Salazar, Emilio (1922-2004) | Purdue University Libraries, Archives and Special Collections
Captain Emilio Salazar (1922-2004) was born on October 28, 1922 in Havana, Cuba, to parents Emilio R. Salazar and Enriqueta Rupia. Like his father, Captain Salazar attended Manhattan College in New York City in approximately 1938, where he learned the English language. An avid follower of aviation since Charles Lindberg visited Havana in 1928, Salazar began building model planes and won a national award for model airplane design and construction in December 1943. He attended a private pilot's course at the National Academy of Civilian Aviation in Havana, and earned his private pilot's license on December 22, 1944.
Salazar came to the United States in 1944 to enroll in the Inter-American Aviation Training Program at Purdue University. He was at Purdue at the end of World War II, training in Waco UPF-7 biplanes. Training continued after the war, and Salazar completed the program on April 16, 1946. While at Purdue, he was married and became a U.S. citizen. Salazar went on to work as a ferry pilot for Piper Aircraft Company in Lock Haven, Pennsylvania in October 1946. In February 1947 he was employed by Lockwood Field, Inc., in Frankfort, Indiana, as a private and commercial pilot instructor. The following year he began working for South Bend Flying Service in South Bend, Indiana, as a charter airplane pilot and flying instructor. He later worked for Capital Airlines, but was let go by the company in 1950 for not having been born in the United States. He then returned to Cuba, where he remained with his family for approximately ten years. While there, he worked as a pilot for Cubana Airlines (Havana), a subsidiary of Pan American World Airways.
In 1956, Salazar participated in special experimental high altitude airport operation tests conducted by Vickers Aircraft Ltd. and Cubana Airlines in Mexico City. In November 1959, he was promoted to Captain on the Douglas DC-3 regular scheduled passenger routes throughout Cuba. Salazar stated on his resume that he left Cuba in June 1960 due to communism. He returned to the United States and began working as a pilot for the Purdue Aeronautical Corporation in September 1960. He served as a co-pilot on experimental test flights and later on operational flights of the Midwest Program of Airborne Television Instruction (MPATI) at Purdue University. He operated DC-6s and DC-3s for Purdue in the early 1960s, and in June of 1963 he was promoted to Captain on the Douglas DC-3. In October of that year he began providing flying instruction for the Purdue Aeronautical Corporation and later the Purdue Airlines. Along with a large group of pilots from Purdue, Salazar was trained on the DC-9 during December 1968 and January 1969 by Eastern Airlines in Miami.
After Purdue Airlines ceased operations in April 1971, Salazar joined Southwest Airlines, where he piloted the first flight of the newly reformed airline out of Love Field in Dallas, Texas, on June 18, 1971. His last flight with Southwest Airlines was on October 27, 1982, when, per FAA regulations, he retired at age 60. There was a large celebration at Love Field and many of his family members attended. He died in Dallas, Texas, on April 15, 2004. The Purdue Aeronautical Corporation (PAC) was organized in 1942 by Purdue's President Edward C. Elliott. The non-profit Corporation was devised to work as a self-supporting laboratory for air transportation and flight instruction. During World War II, PAC hosted a Navy Flight Instructors School, various Navy and Army pilot training programs, and three Inter-American Flight Programs. After unsuccessful attempts in 1949 and 1952 to establish a carrier route, PAC obtained an exemption in 1953 from the Federal Civil Aeronautics Board which allowed PAC to operate as a "large irregular air carrier" in the charter and military markets. From July 1953 to February 1969, PAC's DC-3 aircrafts logged over 34,000 flight hours with students occupying the co-pilot's seat on every flight. In 1962, Purdue became one of thirteen carriers to receive permanent certification as a Supplemental Air Carrier (charter). Shortly thereafter, PAC purchased a DC-6 from United Airlines. The first contract using the DC-6 was negotiated with the Chicago White Sox in 1962, the only contract obtained for a supplemental carrier from a major league team. From 1960-1968, PAC operated two DC-6 A/B aircraft for the Midwest Program for Airborne Television Instruction. The aircrafts flew over Montpelier, Indiana and broadcast educational programming to schools in six Midwest states.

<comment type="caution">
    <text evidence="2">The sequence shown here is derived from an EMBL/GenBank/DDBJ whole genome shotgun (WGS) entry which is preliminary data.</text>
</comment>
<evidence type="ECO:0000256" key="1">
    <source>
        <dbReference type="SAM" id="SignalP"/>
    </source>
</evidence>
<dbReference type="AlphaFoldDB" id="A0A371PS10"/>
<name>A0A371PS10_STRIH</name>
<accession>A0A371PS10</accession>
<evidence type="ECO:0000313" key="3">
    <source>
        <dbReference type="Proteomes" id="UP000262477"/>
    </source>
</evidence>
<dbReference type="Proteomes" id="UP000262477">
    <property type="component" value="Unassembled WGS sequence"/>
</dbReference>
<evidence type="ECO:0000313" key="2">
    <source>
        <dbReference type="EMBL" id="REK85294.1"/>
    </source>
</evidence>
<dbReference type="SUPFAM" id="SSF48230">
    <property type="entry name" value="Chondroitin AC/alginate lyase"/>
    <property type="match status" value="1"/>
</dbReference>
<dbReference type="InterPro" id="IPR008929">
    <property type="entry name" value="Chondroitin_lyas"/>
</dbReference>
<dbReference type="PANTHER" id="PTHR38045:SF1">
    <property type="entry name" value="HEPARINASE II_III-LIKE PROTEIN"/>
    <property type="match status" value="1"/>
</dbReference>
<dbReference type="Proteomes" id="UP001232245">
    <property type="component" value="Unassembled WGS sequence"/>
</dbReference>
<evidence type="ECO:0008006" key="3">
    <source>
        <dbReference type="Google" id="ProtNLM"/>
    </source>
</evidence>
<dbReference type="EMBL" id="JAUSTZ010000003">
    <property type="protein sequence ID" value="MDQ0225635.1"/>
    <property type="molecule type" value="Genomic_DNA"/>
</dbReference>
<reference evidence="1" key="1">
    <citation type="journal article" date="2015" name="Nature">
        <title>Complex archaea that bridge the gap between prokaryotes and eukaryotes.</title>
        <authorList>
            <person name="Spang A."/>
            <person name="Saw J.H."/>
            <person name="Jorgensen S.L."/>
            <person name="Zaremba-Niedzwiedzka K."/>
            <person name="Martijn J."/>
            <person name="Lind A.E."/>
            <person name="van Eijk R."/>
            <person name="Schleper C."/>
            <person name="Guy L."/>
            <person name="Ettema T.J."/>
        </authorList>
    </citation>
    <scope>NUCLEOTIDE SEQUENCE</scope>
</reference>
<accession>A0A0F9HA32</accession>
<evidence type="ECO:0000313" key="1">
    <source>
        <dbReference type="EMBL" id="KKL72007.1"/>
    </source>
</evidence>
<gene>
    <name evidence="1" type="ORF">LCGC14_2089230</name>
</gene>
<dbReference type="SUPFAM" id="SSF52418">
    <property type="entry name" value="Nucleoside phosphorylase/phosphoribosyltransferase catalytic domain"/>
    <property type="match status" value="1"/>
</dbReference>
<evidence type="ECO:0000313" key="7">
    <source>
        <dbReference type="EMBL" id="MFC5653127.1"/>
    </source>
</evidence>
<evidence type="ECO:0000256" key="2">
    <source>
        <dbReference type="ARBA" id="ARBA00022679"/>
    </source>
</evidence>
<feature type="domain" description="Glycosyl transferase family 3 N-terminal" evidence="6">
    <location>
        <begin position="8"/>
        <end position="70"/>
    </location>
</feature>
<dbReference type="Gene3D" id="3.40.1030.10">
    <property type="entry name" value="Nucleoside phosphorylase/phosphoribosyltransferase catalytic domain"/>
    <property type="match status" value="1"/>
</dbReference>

In 1968, after PAC was unable to finance the purchase of a jet engine DC-9, Purdue Airlines was created in conjunction with Stephens Inc., as a for-profit corporation. Purdue Airlines ceased operations April 30, 1971 due to financial considerations.